If we had to drive 2,000 miles across the country, straight into a heat wave, during a global pandemic, you better believe we were taking our fishing gear.
Driving from Colorado to Pennsylvania, you cross several major rivers – the Mississippi, Missouri, Platte, and more. Easing out of Colorado’s eastern plains and into Nebraska’s lush landscape, the seemingly countless lakes dotting the highway can distract any angler from the intended destination. Hitting Iowa, the rolling farm fields and creeks along I-80 nearly lure you in – until you realize just how bad the humidity is thanks to the previously mentioned heatwave; needless to say, our gear stayed put in the truck bed.
Eventually, after cruising through Illinois, Indiana and Ohio, you’re ready to slip into that Pennsylvania understory and chase fish.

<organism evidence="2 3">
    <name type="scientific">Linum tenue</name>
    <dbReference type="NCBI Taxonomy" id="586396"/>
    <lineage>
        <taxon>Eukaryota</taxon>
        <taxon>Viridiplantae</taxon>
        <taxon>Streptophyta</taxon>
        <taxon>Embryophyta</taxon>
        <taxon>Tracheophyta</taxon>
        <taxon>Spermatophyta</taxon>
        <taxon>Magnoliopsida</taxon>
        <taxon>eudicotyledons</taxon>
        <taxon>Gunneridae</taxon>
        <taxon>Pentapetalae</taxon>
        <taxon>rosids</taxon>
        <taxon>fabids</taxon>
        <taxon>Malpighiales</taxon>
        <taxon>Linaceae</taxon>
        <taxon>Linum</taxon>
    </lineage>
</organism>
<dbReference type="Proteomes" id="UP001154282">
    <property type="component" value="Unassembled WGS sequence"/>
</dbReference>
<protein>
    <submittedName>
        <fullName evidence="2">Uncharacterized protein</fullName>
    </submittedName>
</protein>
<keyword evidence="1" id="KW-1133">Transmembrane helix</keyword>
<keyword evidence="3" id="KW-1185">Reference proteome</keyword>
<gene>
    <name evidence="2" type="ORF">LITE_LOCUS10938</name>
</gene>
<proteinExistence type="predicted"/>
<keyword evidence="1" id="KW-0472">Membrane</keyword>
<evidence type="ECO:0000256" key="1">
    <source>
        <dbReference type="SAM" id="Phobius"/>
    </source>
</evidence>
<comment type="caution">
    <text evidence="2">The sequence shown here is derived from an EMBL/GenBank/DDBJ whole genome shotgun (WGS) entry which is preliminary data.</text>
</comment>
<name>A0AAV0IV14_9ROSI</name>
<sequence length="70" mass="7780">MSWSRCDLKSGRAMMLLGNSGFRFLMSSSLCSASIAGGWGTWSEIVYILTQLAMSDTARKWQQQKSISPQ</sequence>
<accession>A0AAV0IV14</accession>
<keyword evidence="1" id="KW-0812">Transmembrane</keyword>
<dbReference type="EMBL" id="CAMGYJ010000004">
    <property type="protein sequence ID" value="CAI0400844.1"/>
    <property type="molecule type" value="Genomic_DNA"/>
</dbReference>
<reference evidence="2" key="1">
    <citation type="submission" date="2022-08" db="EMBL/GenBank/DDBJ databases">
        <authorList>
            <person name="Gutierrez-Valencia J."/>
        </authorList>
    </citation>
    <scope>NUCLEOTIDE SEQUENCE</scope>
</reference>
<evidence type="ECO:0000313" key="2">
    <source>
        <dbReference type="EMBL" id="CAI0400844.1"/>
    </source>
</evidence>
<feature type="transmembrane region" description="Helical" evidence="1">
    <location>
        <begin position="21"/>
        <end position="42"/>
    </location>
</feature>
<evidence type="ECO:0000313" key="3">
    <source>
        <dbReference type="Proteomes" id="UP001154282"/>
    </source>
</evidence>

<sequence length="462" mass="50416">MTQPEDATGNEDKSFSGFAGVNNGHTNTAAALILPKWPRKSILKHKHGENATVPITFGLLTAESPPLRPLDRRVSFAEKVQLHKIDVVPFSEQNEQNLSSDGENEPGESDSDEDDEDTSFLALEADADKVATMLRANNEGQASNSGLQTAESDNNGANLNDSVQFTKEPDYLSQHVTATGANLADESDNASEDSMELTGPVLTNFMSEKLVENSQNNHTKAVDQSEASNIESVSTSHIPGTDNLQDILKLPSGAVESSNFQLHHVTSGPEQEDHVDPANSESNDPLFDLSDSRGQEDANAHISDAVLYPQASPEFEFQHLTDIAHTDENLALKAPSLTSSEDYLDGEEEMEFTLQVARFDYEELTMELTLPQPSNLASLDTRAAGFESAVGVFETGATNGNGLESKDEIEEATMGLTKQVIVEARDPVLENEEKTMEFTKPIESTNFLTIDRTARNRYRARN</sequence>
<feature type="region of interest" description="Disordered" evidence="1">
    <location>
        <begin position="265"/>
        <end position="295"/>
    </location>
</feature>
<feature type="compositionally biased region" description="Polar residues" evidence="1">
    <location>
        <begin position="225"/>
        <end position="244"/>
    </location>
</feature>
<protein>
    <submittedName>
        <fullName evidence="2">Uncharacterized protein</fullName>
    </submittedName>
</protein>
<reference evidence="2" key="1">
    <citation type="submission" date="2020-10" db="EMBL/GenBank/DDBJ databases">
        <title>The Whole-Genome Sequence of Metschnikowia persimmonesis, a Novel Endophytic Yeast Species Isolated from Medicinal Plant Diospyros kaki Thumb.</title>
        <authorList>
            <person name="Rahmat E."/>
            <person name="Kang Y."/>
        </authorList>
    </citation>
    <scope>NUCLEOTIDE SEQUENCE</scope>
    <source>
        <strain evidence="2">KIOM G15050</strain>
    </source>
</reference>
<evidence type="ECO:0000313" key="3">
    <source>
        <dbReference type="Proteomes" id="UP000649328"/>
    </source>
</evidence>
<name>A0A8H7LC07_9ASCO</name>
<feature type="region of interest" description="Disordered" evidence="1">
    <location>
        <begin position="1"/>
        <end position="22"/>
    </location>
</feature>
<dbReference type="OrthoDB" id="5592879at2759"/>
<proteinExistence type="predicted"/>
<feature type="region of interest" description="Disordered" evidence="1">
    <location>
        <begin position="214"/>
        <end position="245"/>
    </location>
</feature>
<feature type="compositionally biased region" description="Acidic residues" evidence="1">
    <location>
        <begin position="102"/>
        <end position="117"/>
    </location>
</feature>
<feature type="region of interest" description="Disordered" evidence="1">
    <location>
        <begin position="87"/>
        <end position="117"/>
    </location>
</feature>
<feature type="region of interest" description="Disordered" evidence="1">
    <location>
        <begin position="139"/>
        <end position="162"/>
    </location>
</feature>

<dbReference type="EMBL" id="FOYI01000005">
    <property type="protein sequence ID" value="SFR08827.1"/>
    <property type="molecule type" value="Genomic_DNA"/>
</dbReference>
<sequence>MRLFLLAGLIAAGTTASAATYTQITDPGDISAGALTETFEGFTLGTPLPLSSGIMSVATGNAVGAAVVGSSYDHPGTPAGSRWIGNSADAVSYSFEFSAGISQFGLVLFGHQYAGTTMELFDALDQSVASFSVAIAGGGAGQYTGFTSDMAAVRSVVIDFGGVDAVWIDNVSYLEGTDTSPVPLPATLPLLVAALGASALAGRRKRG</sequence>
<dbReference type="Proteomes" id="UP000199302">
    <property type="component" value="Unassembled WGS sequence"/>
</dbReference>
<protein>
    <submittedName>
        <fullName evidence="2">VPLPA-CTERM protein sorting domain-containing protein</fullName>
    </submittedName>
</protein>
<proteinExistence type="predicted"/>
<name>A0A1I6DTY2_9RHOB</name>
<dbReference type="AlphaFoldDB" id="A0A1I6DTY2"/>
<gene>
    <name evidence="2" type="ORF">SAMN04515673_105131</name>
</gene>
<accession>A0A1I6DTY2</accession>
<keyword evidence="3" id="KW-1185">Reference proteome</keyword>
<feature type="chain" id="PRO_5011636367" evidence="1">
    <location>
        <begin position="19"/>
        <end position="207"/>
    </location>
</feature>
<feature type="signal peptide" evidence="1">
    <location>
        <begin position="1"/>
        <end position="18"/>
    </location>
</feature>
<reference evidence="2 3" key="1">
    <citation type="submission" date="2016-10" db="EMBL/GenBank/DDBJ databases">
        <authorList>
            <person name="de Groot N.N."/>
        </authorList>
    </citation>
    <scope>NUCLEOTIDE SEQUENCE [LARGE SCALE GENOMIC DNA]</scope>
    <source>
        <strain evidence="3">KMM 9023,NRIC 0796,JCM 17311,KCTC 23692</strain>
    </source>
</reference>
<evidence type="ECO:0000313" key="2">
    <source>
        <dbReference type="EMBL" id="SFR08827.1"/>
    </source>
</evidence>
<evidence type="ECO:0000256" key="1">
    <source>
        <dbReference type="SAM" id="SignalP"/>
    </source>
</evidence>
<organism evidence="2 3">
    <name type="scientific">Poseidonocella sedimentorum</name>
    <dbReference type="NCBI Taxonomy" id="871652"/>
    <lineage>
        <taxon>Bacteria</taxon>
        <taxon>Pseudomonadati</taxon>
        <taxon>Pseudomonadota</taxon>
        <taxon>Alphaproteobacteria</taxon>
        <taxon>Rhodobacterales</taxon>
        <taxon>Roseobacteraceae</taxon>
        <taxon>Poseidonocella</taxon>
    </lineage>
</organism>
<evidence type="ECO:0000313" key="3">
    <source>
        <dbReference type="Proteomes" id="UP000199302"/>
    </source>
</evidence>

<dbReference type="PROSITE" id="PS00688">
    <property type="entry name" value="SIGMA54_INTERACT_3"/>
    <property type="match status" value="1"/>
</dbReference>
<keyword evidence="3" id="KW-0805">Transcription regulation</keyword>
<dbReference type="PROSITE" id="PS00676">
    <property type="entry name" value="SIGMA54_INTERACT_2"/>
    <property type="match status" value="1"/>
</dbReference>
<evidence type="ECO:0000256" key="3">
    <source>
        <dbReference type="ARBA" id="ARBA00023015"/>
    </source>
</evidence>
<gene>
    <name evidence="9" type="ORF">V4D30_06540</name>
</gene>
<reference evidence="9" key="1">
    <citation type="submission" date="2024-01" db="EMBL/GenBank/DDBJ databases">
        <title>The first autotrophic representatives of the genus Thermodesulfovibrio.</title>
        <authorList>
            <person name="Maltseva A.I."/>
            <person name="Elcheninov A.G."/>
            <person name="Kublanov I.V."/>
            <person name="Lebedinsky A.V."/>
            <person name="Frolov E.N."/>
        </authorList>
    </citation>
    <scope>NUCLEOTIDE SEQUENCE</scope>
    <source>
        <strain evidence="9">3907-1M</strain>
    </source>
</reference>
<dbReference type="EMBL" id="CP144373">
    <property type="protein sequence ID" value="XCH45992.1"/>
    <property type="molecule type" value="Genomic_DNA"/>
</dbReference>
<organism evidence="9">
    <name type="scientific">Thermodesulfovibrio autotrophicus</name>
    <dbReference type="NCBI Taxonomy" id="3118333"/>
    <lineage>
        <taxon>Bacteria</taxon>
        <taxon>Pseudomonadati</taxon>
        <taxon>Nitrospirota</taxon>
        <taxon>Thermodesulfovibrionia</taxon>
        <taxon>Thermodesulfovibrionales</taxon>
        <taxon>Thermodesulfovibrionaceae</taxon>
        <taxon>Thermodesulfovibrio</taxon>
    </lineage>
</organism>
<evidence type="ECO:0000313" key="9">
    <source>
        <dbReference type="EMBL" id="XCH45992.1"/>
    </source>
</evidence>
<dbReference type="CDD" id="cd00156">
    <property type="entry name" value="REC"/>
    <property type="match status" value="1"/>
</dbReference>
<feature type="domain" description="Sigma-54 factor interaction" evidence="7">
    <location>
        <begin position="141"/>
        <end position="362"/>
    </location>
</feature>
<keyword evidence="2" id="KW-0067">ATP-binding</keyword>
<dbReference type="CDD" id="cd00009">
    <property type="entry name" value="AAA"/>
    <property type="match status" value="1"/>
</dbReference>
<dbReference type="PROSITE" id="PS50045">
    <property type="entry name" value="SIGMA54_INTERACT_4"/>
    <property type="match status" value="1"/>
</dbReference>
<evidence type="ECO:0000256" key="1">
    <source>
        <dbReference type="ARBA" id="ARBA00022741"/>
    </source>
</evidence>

For three days, my husband and I chased fish on foot and on two wheels. We fished lakes, creeks and forgotten ponds solo, together and with a couple of wild kiddos in-tow. While I landed little suckers and bluegills with the kids, I lost bass on my own, brought my first PA broke to hand in six years and even happened past an unexpected goldfish – you never know what you’ll find in some waters.
East coast adventures never cease to surprise me. In fact, if there’s one thing you forget about this place when you move to the high country, it’s just how much diversity the waters of Pennsylvania hold.
For those looking to chase multiple species in a day – like 5 in 24 hours, perhaps? – Pennsylvania is a great option. Major rivers (e.g., Delaware), smaller creeks (e.g., Spring Creek), and extensive glacial lakes (Lake Erie) are easy to get to and offer a variety of opportunities to chase some new and well-loved species.
Based in southern Colorado, Ryan is a photographer, outdoorswoman, fish chaser, and proud mama to two wild Outdoors-loving kiddos. When not wrangling little ones or cattle dogs, you’ll find her on the water, on a trail or on the road looking for the next piece of water and (hopefully) high country trout.